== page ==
Hunting is like Christmas: Anticipation!
There's no way around it, I'm a hunter through and through. Dad began taking me with when I was seven years old and one year later, after I shot my first ducks and pheasants I was hooked. I just couldn't get enough of the outdoors. I hunted with my shotgun, my bow, and eventually with my camera.
Fifty years later I'm still doing the same thing, although the order is reversed. Now I hunt first and foremost with my camera, then my bow, and finally with my shotgun or rifle.
Definitely some things have changed over the years. I now view hunting similar to the way I viewed Christmas as a kid. Do you remember the excitement that grew with each day leading up to the time the presents would be opened? Do you remember wondering if you were going to get that special item you had been asking (or begging) for?
Do you remember searching under beds, in closets, and throughout the rest of the house trying to discover where your parents hid the gifts that weren't under the tree yet and then asking yourself why they had to hide them in the first place? Didn't they trust you?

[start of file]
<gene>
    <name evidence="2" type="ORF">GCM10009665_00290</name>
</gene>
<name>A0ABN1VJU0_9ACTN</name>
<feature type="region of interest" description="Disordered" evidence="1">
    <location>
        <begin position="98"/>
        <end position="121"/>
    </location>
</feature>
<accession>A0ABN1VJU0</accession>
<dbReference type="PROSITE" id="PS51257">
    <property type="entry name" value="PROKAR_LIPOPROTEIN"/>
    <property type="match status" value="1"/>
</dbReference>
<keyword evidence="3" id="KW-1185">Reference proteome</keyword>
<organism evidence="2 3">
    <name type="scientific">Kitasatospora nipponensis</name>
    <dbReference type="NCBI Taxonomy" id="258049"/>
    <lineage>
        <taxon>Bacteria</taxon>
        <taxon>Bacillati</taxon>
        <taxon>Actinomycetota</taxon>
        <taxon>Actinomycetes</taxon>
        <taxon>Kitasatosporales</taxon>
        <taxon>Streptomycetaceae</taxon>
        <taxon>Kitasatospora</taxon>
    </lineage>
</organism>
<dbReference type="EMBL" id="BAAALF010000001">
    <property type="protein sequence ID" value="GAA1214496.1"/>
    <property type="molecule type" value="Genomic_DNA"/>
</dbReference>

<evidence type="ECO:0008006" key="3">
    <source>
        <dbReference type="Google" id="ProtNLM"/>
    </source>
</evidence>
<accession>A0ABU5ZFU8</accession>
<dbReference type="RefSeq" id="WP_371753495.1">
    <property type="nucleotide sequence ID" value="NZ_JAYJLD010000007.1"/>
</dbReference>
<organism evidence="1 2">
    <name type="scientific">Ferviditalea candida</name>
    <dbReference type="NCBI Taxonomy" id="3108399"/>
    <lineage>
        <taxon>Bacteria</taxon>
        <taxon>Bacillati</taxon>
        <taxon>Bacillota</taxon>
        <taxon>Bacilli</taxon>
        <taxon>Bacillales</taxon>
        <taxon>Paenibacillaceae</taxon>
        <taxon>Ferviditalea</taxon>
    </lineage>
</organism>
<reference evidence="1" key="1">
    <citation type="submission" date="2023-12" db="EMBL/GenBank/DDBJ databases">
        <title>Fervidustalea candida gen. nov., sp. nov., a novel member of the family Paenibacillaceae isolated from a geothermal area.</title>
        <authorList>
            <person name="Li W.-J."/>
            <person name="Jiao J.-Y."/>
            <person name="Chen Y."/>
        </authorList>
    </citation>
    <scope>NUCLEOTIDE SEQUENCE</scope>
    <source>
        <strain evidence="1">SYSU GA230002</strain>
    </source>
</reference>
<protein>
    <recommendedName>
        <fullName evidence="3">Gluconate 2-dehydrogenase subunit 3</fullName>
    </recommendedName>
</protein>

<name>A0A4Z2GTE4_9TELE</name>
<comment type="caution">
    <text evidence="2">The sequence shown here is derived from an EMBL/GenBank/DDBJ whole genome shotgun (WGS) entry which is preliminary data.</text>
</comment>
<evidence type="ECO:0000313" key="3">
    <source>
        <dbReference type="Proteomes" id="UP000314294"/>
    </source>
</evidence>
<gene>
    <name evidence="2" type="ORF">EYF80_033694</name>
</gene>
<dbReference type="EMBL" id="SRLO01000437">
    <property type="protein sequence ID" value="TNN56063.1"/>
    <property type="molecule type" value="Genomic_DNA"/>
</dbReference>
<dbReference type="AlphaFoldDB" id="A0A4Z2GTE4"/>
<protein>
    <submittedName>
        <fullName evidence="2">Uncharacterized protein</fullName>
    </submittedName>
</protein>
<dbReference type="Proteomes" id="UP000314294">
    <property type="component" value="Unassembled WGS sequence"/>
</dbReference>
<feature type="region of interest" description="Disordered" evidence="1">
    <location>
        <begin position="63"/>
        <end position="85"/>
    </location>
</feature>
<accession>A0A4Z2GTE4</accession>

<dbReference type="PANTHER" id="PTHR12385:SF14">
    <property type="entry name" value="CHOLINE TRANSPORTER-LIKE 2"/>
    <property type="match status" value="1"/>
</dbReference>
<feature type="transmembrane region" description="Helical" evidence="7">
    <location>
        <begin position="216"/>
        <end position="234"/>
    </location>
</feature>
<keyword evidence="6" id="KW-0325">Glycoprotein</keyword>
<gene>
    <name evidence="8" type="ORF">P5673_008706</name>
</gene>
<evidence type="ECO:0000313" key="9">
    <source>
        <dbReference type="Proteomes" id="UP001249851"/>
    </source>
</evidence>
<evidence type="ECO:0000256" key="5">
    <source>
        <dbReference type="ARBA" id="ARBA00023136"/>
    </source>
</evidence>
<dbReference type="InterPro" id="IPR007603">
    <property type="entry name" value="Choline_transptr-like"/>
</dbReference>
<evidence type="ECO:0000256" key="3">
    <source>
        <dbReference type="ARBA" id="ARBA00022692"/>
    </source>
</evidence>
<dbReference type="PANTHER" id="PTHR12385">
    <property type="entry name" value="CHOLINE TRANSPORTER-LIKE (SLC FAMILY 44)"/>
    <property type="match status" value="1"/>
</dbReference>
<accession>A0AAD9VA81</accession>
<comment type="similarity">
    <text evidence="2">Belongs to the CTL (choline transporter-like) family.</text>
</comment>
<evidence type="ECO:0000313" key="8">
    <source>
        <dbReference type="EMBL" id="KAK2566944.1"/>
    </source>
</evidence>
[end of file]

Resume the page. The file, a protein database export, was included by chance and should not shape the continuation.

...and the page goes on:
It was the anticipation, the not knowing, the unsatisfied wondering about what was in that box with the unusual shape. Once the time finally came to pass out the gifts, you could hardly wait and then . . . it was all over.
Hunting is a lot like that. If you have ever hunted or been around hunters, you understand what I'm talking about. The first hints of excitement accompany the initial stages of the planning. The excitement grows steadily as the actual day of the hunt approaches. It's the anticipation, the not knowing, the unsatisfied wondering if that buck will come by, or that flock of mallards will drop into your decoys, or that grouse that flushed will give you an opening for a shot. The moment finally presents itself, you squeeze the trigger, and then . . . it's all over.
I have never hunted turkeys with a gun or a bow. I know I would enjoy the adventure, but I'm not sure it could surpass the experience I had recently while photographing these giants.
The planning, the packing of equipment, the camouflage clothing, and the early morning hours had become second nature for me through all the years and preparing for a camera hunt was no different. I arrived at my destination way before dawn and as I sat in the April darkness, a chill ran down my spine - partly because of the temperature and partly because of the anticipation, the not knowing, and the unsatisfied wondering if my target would show up and then, if it did, would it offer an unobstructed shot.
I heard the rustling of leaves as something was coming in my direction. As the moment finally presented itself, I aimed, took a deep breath, and squeezed the shutter release.